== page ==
The Academy Awards honor the year’s best in film, and since 1934 they’ve considered all motion pictures released in Los Angeles between January 1 and December 31 during the previous year. However, the median release date of Best Picture nominees is September 4—more than 67% of the way through the calendar year. In addition, no other month has as many nominated releases as December, which is just before the cutoff date for eligibility. Are studios wise to release their contenders so late in the year? Is there something about a December release that gives a movie an Oscar advantage?
The best and worst month to release your Oscar-bait film
No July release has ever won Best Picture, making it the worst month to have premiered an Oscar hopeful. The best month is November, with a 27.7% winning rate.
Does a late-year release really help a movie win an Academy Award?
Researchers have observed that later release dates are correlated with higher likelihoods of receiving Oscar nominations, but that they have not historically predicted which of the nominees would win. In short, the release date increases a movie’s chance of being nominated, but it does not increase the chance that it will win.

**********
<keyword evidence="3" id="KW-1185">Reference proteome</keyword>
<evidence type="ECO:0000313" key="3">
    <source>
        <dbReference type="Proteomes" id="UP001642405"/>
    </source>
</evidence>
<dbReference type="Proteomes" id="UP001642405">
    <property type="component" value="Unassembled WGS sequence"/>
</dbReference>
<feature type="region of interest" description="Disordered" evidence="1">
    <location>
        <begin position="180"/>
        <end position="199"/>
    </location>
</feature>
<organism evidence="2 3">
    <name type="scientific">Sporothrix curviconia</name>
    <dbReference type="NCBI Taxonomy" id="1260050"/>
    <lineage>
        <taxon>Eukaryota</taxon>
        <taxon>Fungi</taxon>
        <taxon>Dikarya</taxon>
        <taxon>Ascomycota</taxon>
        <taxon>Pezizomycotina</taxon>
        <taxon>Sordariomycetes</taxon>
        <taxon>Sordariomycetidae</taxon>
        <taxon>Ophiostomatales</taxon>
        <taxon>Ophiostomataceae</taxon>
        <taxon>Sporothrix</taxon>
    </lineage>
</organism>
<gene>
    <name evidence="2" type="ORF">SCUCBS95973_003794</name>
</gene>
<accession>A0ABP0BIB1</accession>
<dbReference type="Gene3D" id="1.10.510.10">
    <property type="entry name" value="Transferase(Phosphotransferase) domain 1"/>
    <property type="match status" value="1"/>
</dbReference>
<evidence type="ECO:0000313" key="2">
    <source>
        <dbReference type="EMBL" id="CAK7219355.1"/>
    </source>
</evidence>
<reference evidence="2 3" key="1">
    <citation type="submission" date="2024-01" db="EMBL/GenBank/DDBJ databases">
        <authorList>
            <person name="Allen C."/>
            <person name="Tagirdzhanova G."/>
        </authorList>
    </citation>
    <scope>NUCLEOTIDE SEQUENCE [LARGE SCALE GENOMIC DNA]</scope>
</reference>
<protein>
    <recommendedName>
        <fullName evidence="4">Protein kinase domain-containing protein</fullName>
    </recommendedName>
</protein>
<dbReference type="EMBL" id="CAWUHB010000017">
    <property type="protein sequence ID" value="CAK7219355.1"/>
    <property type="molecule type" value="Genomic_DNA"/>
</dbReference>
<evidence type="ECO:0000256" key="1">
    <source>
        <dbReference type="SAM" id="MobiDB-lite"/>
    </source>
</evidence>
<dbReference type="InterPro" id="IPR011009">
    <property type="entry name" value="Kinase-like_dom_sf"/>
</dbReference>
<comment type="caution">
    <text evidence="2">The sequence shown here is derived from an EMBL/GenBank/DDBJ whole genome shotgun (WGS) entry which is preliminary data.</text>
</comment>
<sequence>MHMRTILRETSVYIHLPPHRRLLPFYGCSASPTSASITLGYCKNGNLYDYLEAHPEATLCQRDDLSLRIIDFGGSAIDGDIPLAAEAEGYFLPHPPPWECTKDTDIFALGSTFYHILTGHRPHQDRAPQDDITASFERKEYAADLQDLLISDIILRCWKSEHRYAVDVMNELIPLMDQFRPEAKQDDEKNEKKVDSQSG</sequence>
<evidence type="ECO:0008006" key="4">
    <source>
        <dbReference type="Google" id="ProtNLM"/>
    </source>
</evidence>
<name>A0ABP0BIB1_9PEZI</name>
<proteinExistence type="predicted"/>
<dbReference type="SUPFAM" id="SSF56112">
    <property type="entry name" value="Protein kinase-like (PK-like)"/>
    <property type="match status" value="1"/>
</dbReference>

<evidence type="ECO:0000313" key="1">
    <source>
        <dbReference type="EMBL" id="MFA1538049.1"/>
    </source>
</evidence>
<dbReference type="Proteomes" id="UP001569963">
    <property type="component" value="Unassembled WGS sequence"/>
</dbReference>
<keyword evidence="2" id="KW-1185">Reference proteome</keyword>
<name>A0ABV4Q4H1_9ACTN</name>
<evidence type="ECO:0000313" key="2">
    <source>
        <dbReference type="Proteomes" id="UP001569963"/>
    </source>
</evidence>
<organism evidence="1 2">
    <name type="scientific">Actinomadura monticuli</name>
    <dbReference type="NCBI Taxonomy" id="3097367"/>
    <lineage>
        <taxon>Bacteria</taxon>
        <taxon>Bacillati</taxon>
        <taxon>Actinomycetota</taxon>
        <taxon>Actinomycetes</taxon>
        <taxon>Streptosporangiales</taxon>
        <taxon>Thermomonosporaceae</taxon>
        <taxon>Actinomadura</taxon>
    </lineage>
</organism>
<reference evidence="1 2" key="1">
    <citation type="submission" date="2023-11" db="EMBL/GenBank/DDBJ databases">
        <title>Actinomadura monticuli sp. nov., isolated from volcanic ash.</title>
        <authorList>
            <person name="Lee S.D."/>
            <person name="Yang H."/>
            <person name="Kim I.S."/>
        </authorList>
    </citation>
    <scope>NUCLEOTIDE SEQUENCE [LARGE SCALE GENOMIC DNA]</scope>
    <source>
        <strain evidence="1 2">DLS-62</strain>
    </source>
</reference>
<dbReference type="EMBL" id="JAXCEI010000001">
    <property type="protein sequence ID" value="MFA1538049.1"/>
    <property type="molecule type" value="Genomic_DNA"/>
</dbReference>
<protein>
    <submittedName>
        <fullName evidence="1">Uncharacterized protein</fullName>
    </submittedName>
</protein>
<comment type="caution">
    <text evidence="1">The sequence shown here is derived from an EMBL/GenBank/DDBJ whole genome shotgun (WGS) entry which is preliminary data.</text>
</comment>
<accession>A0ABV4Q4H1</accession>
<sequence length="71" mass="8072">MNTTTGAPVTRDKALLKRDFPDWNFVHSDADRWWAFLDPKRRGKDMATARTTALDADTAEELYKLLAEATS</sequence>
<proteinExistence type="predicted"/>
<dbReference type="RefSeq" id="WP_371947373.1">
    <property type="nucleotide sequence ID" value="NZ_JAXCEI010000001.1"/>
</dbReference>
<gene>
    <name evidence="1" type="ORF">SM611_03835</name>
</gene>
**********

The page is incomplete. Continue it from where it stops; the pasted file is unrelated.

That said, other researchers analyzed which factors are most likely to lead to acting nominations. They fit four different models that all reached the conclusion that actors who were in dramatic or biographical genre films released late in the year had a significantly improved probability of being nominated for an Oscar. Their study also provided clear evidence that later releases do, in fact, lead to kinder verdicts from academy voters.
It’s all about timing . . . and money
A 2005 study found strong evidence that nominations in some of the most prominent categories—Best Picture, Best Actor, and Best Actress—were tied to increased revenue. A late-year release that is still in theatres may benefit from improved performance at the box office thanks to a nomination.
A 2012 article noted that distributors make release date decisions to improve the chance a film is nominated for an award. The distributors then use the nomination or award in marketing the film thereafter.
Read Zauzmer’s article—“Oscar Seasons: The Intersection of Data and the Academy Awards”—for free in the open access Harvard Data Science Review.